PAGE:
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Korean Journal of Child Health Nursing 2003;9(1):9-17.
Perceived Social Support as a Predictor on Adaptation of Family Who has a Child with Pediatric Cancer.
Young Ran Tak, E Hwa Yun, Young Shin Chon, Ji Yeon An
1Hanyang University, Dept. of Nursing, Korea. yrtak@hanyang.ac.kr
2Seoul National University, Children's Hospital, Korea.
Families of children with cancer face many illness-related demands. The perceived social support is a critical resource for the family adaptation process. And the patterns of family adaptation to childhood cancer varies as characteristics of disease, which is prognosis, the influence of cognition function, and treatment process. The conceptual definition of social support is not unidimensional. However, most studies focus on general aspect of mediating effects on adaptation. Diverse dimensions of perceived social support should be considered in its effectiveness for intervention. Therefore, this study was undertaken to determine whether family's perceived social support influences the family adaptation of family with pediatric cancer and what dimension influences mostly in family adaptation as the characteristics of disease in the family of children with cancer. The subject was consisted of 102 families with pediatric cancer who had been diagnosed as leukemia or brain tumor last 2 years. Those families had participated in the education program or meetings for family who have with pediatric cancer children. The measurement for this study were Personal Resource Questionnaire (PRQ) Part- ll developed by Brandt and Weinert to measure parents' perceived social support, and the McCubbin's Coping Health Inventory for Parents (CHIP) to measure family coping. The results of this study can be summarized as follows; Regression analysis showed that perceived social support has effect on family adaptation with beta=.43, p < .01. In the group of family of child with leukemia, social support as general has effect on adaptation (beta=.40, p < .01) and specially, social support perceived as intimacy was strongly effect on family adaptation. And In the group of brain tumor, Social support has effect on adaptation(beta=.46, p < .01) and among the social support domains, the self esteem dimension was most predictable to family adaptation. In conclusion, the perceived social support is a predictor on family adaptation and useful vehicle to help family who has child with pediatric cancer. An important clinical implication is that specified support program for intervention may be useful and critical for the family who has diverse pediatric conditions of childhood cancer. Further studies should stress the effects of family support for clinical intervention and is needed with diverse stage of development and pediatric conditions.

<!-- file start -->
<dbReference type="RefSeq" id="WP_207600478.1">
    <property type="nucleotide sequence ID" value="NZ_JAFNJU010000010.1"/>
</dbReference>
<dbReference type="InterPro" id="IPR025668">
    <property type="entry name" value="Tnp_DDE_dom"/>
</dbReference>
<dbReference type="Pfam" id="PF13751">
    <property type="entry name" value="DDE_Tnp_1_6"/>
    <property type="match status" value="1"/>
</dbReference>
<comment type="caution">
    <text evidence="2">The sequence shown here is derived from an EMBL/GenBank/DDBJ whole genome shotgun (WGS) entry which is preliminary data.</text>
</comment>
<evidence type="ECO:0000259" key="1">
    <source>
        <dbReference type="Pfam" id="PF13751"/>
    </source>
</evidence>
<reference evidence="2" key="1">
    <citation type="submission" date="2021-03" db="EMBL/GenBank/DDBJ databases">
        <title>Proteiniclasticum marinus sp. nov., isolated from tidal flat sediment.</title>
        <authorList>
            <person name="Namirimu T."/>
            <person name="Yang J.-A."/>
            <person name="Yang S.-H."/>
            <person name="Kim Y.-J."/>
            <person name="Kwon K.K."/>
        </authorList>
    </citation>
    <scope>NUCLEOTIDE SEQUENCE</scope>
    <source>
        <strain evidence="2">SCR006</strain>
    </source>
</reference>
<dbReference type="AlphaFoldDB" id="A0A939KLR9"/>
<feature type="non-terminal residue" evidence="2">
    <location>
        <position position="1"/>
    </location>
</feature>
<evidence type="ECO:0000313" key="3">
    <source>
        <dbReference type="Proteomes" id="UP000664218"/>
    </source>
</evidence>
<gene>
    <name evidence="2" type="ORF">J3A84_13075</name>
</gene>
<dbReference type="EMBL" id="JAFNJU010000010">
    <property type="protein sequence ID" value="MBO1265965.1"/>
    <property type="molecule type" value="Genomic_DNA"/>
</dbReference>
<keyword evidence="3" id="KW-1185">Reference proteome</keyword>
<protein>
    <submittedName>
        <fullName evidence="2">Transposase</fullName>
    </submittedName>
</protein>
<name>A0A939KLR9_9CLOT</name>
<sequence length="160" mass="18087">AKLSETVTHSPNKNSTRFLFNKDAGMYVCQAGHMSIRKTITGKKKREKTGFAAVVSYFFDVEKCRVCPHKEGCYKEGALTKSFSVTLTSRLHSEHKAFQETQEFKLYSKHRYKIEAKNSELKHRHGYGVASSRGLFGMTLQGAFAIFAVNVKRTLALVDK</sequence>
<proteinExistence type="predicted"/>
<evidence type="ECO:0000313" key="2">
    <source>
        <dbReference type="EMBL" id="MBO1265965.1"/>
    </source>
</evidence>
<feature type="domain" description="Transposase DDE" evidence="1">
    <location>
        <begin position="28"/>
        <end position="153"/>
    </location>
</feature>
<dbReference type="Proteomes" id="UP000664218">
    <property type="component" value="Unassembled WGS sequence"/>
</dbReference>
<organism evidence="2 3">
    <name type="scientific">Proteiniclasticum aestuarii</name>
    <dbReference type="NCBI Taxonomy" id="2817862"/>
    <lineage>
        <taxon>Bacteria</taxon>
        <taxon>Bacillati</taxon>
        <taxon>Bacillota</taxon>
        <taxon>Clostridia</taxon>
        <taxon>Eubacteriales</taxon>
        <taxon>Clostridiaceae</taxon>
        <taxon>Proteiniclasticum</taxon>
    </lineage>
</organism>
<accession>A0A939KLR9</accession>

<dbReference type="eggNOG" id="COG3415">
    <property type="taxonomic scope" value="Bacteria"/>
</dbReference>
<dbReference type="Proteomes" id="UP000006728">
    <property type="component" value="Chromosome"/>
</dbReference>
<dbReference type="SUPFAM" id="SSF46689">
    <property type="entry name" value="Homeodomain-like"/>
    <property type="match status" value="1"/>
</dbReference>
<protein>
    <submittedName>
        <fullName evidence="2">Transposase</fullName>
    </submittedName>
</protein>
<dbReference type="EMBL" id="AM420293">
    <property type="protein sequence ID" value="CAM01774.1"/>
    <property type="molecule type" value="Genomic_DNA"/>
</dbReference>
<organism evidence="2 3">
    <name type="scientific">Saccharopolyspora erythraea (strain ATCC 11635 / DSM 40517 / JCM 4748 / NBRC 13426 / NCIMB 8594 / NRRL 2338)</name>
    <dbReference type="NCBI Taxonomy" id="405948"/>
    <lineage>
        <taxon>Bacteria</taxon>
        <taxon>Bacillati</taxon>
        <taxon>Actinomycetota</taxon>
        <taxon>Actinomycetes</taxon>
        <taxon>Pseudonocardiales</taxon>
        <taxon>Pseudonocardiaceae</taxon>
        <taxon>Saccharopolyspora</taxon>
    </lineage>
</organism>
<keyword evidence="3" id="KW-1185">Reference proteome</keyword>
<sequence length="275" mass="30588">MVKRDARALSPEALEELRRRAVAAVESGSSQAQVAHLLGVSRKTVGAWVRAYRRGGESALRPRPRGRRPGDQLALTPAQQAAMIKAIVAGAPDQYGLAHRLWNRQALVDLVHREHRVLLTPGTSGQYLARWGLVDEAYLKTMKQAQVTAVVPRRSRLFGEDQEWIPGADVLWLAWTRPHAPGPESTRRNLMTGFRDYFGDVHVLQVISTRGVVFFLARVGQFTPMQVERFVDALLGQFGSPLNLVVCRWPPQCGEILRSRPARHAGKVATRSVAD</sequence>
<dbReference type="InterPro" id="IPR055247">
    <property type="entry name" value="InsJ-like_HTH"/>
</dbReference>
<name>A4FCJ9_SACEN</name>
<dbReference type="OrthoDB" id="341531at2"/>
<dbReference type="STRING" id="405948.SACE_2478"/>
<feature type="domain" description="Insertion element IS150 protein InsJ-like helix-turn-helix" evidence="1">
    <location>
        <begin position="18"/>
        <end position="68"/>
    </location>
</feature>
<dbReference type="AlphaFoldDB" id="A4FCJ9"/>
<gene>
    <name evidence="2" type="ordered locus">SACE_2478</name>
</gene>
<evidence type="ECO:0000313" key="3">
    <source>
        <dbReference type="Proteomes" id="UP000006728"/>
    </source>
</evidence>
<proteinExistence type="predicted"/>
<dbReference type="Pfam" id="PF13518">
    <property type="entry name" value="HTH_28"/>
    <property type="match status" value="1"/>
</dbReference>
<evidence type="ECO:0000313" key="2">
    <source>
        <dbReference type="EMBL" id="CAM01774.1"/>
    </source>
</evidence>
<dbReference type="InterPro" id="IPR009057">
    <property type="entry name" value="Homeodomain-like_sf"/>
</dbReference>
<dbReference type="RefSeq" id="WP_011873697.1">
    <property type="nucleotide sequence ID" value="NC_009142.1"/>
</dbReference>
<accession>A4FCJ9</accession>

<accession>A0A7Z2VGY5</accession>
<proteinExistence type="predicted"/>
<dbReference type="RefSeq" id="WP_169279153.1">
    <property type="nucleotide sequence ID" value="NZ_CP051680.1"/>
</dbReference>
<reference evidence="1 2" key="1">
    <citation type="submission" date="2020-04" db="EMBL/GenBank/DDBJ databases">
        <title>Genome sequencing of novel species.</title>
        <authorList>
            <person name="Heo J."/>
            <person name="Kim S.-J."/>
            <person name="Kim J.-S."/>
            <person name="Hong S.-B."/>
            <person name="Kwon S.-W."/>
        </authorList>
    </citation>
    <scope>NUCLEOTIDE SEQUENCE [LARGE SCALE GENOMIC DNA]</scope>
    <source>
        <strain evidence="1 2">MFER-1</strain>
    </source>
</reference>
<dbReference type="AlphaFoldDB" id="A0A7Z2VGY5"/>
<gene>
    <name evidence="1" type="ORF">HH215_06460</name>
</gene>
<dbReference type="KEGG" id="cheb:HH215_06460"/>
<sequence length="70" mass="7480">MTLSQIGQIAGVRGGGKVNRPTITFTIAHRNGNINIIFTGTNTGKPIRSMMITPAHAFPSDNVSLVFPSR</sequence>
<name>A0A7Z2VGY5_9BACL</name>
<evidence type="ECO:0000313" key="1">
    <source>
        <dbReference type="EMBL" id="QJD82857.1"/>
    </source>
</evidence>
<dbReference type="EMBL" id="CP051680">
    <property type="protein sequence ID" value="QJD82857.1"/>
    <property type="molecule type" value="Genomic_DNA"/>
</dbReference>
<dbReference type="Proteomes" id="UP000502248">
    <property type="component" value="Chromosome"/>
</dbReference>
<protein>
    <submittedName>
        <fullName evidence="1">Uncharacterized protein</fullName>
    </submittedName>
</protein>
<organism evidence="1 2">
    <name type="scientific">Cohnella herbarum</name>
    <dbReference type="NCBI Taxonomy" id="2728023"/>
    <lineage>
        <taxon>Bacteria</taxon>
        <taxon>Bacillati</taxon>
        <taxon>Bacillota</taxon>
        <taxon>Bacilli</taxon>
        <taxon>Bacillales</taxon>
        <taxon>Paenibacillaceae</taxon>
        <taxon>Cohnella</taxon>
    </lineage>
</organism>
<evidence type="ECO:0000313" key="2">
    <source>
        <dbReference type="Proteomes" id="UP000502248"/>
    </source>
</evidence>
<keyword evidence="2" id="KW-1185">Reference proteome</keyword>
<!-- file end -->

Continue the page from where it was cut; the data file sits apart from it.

Key words: Childhood cancer; Adaptation of family; Social support
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